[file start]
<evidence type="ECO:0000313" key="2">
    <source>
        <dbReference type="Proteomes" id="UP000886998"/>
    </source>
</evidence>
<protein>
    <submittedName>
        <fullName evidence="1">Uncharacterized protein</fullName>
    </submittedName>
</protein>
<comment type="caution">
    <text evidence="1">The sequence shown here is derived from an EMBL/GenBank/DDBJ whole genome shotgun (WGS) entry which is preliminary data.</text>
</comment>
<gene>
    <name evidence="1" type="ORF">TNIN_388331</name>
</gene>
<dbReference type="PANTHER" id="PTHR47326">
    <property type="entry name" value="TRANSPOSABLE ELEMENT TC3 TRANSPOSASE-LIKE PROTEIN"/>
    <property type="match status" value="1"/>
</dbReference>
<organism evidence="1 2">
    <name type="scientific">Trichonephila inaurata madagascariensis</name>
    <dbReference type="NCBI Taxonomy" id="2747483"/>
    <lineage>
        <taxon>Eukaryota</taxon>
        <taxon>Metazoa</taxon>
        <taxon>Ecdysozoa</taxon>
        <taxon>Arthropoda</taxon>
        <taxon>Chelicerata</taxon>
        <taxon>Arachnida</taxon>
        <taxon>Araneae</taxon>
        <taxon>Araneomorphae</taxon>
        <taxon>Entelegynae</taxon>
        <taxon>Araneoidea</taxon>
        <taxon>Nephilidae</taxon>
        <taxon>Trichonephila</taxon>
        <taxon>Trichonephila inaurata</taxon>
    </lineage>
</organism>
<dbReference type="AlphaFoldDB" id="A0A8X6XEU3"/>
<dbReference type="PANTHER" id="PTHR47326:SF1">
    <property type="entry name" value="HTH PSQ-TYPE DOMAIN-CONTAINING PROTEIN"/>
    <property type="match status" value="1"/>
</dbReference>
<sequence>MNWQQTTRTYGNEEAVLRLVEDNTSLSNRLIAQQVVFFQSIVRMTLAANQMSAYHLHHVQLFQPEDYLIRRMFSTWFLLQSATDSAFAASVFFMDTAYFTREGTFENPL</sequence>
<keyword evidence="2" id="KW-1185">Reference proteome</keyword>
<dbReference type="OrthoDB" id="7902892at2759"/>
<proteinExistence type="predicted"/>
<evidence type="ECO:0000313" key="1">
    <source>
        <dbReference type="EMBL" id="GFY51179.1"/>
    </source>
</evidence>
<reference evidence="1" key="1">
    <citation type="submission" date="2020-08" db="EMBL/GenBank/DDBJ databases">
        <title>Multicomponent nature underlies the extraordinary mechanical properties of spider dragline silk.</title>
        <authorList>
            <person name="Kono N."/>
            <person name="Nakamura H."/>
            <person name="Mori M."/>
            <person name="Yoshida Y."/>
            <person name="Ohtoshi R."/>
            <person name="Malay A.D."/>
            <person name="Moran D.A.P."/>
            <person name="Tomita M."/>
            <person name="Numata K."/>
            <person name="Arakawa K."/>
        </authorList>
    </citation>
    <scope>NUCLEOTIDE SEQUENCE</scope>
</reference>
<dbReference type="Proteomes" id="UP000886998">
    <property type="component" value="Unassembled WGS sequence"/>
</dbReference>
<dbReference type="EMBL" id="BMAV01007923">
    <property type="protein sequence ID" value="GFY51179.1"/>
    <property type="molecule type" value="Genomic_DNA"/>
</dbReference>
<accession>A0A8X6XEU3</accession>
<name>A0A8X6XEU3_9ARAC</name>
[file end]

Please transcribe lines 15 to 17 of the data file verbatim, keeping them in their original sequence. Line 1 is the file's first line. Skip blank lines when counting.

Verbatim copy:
    <name evidence="1" type="ORF">TNIN_388331</name>
</gene>
<dbReference type="PANTHER" id="PTHR47326">